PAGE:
“What good is it to elect the first African-American president
if we can’t protect our own children?” — Rev. Mark Thompson,
at a rally for Trayvon Martin in Sanford, Florida on March 22
Outrage has spread at the murder of Trayvon Martin, a 17-year-old Black youth killed by vigilante George Zimmerman in Sanford, Florida on February 26. Martin was walking on the street in his father’s neighborhood when Zimmerman, who claimed to be on a “neighborhood watch” patrol, shot him dead. Martin was unarmed, yet Zimmerman told the police that he felt “threatened” by him – and the police let Zimmerman go free, without even fingerprinting him or taking away his gun! Zimmerman’s story is completely contradicted by the tapes of cell phone and 911 calls, which showed that Zimmerman was the only aggressor in the confrontation. And now, a whole month later, this racist vigilante still hasn’t been arrested!
In the weeks after Trayvon was murdered, activists spread the news, and the blatant injustice began to get national attention. In recent weeks there have been protests of thousands of angry people in Florida and across the country. The growing mass outrage finally compelled local, state and Federal authorities to make a show of doing something – far too little and far too late.
Protests will continue. If the struggle can force the perpetrator to be punished fully and can overturn the “Stand Your Ground” laws that encourage vigilantism, that would be a victory and could inspire a greater fightback. Yet such a prosecution would be a rare exception to the general rule. Police have time and again profiled and attacked Black people, particularly young Black men. Police brutality and vigilantism go hand in hand, even though the police don’t always officially favor vigilante activity.
The killing of Trayvon Martin shows once again that racism is still deeply embedded in American society – 150 years after the end of slavery and almost 50 years after the end of Jim Crow segregation laws in the South. Even the election of a Black president has not reversed that reality. For example, incarceration rates for young Black and Latino men are at record levels today. As one aspect of this stark reality, Michelle Alexander summed up, “More African-American men are in prison or jail, on probation or parole than were enslaved in 1850, before the Civil War began”!
Further: all working-class people have suffered in the ongoing economic crisis. But people of color have been hit the hardest – devastated by unemployment, cutbacks in social services and home foreclosures. Jobless rates especially for youth of color have skyrocketed, and foreclosures alone represent Black and Latino people’s largest loss of wealth in modern history, over 200 billion dollars in just a few years.
Many people hoped that President Obama would address such issues, but he has steadfastly avoided dealing with racial inequality and oppression. Indeed, for over three and a half weeks after Trayvon Martin was killed, Obama made no public statement about the case. He finally felt compelled to express his sympathy for Martin’s family on March 23rd, observing that “If I had a son he would have looked like Trayvon.” But two days later, his senior adviser David Plouffe turned around and denied that Obama considered Trayvon Martin’s killing to be a race issue!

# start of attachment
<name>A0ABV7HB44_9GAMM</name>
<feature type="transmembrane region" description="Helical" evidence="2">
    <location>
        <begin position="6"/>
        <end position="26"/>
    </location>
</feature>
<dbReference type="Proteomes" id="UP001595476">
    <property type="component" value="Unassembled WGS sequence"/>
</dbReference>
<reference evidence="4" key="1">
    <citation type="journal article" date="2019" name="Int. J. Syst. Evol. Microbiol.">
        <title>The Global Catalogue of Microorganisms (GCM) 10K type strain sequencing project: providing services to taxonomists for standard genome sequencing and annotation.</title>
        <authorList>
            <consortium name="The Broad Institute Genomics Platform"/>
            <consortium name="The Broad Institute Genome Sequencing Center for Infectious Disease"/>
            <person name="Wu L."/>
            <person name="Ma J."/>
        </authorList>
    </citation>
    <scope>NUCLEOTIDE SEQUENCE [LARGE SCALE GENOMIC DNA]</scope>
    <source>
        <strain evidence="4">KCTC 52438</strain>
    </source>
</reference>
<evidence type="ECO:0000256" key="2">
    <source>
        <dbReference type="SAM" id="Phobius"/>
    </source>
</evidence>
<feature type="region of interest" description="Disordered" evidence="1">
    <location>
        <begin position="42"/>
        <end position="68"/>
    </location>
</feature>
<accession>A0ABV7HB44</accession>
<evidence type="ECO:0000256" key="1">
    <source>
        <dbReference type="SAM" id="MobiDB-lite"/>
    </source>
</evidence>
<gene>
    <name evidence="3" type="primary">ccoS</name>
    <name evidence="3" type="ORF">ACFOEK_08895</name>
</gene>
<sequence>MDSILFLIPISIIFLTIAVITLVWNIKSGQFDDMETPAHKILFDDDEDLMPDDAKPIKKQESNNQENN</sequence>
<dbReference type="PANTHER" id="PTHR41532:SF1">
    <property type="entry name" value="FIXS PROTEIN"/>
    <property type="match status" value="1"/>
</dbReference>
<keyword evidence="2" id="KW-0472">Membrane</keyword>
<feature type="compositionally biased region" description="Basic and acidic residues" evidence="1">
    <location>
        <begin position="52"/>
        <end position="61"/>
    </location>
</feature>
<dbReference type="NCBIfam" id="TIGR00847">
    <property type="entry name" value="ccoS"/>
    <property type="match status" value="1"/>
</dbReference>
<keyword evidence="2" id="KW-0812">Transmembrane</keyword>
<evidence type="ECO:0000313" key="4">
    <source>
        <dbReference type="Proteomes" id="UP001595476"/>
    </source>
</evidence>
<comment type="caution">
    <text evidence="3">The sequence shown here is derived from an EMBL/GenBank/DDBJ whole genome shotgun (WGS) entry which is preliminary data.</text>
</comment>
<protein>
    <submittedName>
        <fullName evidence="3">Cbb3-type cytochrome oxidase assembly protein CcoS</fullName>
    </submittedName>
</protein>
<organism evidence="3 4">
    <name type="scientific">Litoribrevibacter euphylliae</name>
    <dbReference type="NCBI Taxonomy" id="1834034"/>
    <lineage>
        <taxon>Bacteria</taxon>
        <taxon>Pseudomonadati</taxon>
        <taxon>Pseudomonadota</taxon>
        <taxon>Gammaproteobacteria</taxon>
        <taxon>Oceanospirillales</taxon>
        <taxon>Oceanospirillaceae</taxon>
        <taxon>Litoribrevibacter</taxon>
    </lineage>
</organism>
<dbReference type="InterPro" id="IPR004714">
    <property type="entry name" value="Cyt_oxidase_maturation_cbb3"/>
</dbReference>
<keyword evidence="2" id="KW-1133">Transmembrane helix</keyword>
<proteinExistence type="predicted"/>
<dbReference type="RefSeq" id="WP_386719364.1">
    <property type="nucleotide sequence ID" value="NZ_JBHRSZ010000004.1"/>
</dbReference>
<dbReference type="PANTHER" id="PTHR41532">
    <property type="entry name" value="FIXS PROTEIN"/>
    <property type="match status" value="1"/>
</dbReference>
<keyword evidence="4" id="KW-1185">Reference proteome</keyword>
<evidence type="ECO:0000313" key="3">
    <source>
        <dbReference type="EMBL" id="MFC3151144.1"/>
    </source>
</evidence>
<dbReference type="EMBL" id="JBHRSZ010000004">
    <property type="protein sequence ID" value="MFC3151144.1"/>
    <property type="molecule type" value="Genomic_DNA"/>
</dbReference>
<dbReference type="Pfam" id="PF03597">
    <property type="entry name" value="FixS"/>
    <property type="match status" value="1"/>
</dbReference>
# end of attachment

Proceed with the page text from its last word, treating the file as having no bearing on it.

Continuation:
Unlike Obama, the vast majority of Black people (and many others in the U.S. and across the world) have no problem identifying this killing as racial. The continuing assault on Black people goes hand-in-hand with an escalation of injustice against other oppressed groups. A record number of 396,906 immigrants were deported last year, the third straight record year in a row for deportations carried out by the Obama administration. Obama’s “Secure Communities” policy has given a green light to cops in many cities to profile people “guilty” of having brown skin or speaking Spanish. In parallel, vigilante activity against immigrants has grown alarmingly.
Muslims are also targets of profiling attacks, as the recent NYPD Muslim spying scandal exposed. Just as young Black and Latino men are stereotyped as criminal, Muslims are stereotyped as “terrorists.” And vicious racist attacks are carried out with a far greater vengeance by the U.S. military – in its imperialist interventions abroad from Vietnam to Afghanistan.
Underlying these atrocities is the fact that the capitalist system relies on racism for its very survival. Capitalism is based on the rule of a tiny minority, the bourgeoisie, who exploit the vast majority, the working class. If all workers were to unite in struggle against their exploiters, the capitalists would be overthrown and lose their power and wealth. So the capitalist class uses the divide-and-conquer strategy to prevent workers from uniting. Promotion of racism, along with national chauvinism and other reactionary attitudes, has proven to be an extremely effective means of dividing workers. Now that the system is in deep crisis, the ruling class desperately needs to try to boost its profit rates by escalating the attacks on workers and the oppressed at home, as well as to maintain its dominant position as the main imperialist power super-exploiting people around the world.
In the Great Recession, Black and Latino people have suffered worse than whites. Yet no political leadership in the Black or Latino community has built a mass movement to fight back against the double jeopardy of racist and economic attacks. Al Sharpton has functioned as a mainstream Democratic Party politician for a long time, and he is one of Obama’s biggest advocates today as a cable TV commentator. He has become the most prominent figure leading police brutality protests like those for Trayvon Martin. Yet his advocacy of the Democratic Party over decades has done nothing to stop police brutality or the other ills of capitalist society. If anything, his role has been to express outrage when an incident occurs, but to make sure that no movement develops in too radical a direction.